Get cash for home repairs, remodeling projects and more without using equity in your home.
Whether it's because you want to sell your home, upgrade your existing one, or buy a property to flip it, you may be in need of extra funds to complete the home improvements you have in mind.
Home improvement loans are, as the name implies, offered by lenders to consumers who plan to use that money to fund some sort of renovation or addition that they otherwise might not have the money to pay for it now. But keep in mind that while a lender may advertise that it offers loans for home improvements, in reality these loans can usually be used for any purpose. In other words, it is doubtful that the lender will expect you to prove you used the funds for new kitchen appliances rather than to go out to dinner!
There are two main types of home improvement loans: installment loans and revolving loans. With an installment loan, borrowers receive a large lump sum at the beginning of the project and then make payments until it is paid off in full. With a revolving loan or line of credit, borrowers take out the amount they need as they need it, up to the credit limit, and can borrow more later if necessary.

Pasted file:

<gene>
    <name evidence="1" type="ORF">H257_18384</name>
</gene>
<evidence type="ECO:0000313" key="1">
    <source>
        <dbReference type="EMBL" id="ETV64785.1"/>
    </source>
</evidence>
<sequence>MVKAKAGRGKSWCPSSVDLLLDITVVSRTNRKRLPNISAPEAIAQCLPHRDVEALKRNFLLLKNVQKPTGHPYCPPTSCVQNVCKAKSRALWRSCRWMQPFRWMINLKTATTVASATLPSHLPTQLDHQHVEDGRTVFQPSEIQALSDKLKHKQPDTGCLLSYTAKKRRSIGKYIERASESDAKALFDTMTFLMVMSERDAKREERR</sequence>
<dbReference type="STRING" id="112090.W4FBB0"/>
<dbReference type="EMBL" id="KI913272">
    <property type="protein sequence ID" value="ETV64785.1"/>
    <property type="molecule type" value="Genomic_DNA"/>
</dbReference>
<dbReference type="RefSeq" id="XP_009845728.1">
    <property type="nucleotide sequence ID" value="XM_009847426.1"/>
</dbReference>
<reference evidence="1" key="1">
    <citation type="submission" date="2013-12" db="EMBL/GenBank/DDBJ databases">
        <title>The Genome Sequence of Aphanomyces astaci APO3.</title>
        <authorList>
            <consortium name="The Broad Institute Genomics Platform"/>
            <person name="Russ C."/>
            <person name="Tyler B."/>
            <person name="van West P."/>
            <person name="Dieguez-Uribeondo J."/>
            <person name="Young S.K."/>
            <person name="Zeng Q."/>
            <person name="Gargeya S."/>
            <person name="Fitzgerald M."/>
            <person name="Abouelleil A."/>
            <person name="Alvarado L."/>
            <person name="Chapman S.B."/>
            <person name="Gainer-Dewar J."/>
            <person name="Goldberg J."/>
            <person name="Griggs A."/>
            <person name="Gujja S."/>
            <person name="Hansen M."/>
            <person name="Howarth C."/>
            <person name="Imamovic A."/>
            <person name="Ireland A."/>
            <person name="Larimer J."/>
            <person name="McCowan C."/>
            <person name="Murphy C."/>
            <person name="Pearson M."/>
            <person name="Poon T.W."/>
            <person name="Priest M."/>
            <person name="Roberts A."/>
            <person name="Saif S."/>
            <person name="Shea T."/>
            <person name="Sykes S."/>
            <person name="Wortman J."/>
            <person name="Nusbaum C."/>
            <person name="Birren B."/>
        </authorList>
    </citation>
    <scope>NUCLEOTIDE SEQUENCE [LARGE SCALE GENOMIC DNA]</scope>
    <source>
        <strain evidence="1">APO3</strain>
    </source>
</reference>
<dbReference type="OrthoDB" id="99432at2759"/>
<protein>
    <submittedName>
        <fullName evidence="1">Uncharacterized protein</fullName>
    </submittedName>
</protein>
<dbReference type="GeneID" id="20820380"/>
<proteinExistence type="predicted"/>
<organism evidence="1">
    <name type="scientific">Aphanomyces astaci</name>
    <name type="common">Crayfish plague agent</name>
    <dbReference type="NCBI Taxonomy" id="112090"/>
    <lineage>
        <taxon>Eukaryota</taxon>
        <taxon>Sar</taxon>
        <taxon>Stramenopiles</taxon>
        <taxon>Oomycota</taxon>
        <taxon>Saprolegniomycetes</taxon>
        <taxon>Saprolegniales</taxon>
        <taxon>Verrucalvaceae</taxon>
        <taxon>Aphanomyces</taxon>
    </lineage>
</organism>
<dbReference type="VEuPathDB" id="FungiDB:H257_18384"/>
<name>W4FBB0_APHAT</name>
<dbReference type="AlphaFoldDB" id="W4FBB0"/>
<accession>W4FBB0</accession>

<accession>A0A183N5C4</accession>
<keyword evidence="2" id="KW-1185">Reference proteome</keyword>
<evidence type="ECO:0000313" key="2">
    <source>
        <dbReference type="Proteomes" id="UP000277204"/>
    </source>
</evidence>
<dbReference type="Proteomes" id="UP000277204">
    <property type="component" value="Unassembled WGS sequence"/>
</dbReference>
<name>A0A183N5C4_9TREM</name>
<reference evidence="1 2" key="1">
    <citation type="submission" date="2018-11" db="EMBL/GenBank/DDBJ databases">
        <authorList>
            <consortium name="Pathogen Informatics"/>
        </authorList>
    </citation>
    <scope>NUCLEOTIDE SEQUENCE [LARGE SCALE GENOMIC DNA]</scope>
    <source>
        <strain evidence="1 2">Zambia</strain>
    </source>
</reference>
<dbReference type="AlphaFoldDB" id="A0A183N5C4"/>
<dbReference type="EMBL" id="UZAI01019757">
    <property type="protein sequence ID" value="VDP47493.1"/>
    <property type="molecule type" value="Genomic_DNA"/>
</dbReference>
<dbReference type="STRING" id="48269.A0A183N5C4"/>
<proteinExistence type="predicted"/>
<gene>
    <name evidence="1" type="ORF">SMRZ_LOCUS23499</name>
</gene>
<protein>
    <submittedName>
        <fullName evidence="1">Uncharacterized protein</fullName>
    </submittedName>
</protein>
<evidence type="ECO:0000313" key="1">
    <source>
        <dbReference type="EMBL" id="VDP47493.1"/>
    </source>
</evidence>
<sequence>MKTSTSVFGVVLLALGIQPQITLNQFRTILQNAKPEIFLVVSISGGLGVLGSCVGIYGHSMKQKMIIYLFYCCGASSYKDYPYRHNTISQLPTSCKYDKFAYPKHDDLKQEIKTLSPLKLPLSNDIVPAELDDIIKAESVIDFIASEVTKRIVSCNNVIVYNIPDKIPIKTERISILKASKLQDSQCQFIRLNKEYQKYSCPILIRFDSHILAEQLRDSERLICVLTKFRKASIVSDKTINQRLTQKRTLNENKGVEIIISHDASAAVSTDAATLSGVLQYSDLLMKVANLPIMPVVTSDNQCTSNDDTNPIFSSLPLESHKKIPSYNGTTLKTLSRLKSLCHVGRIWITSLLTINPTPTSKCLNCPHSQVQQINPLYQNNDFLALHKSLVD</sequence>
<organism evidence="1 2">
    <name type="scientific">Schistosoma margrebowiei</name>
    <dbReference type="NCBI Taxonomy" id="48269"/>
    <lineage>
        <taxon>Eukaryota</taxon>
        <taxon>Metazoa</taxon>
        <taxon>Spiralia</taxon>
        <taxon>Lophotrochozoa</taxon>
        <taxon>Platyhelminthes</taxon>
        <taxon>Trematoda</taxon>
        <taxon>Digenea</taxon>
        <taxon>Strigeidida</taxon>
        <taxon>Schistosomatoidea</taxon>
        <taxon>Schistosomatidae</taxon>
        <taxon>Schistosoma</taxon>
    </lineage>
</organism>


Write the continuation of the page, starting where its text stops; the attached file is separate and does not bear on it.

In addition, loans may be secured or unsecured. Secured loans require borrowers to pledge their homes as collateral, while unsecured loans don't. If you want a secured loan you must have at least the same amount of equity as the loan amount you are requesting. This may be impossible if your home's value has dropped and you are underwater. But if you do qualify, the rates on these loans are often lower than secured loans.
To qualify for one of these loans, you should expect the lender to review your credit score as part of the decision. The best rates go to consumers with good credit scores. When you are shopping for home improvement loans, don't limit yourself to just loans advertised for that purpose. You may get a better deal from a personal loan that can be used for any purpose, for example. You can even use a low-rate credit card to fund home renovations.
Finally, if you do get a home improvement loan, be sure to ask your tax professional if you can deduct the interest.
Disclaimer: The people depicted are models accompanied by a testimonial for illustrative purposes only.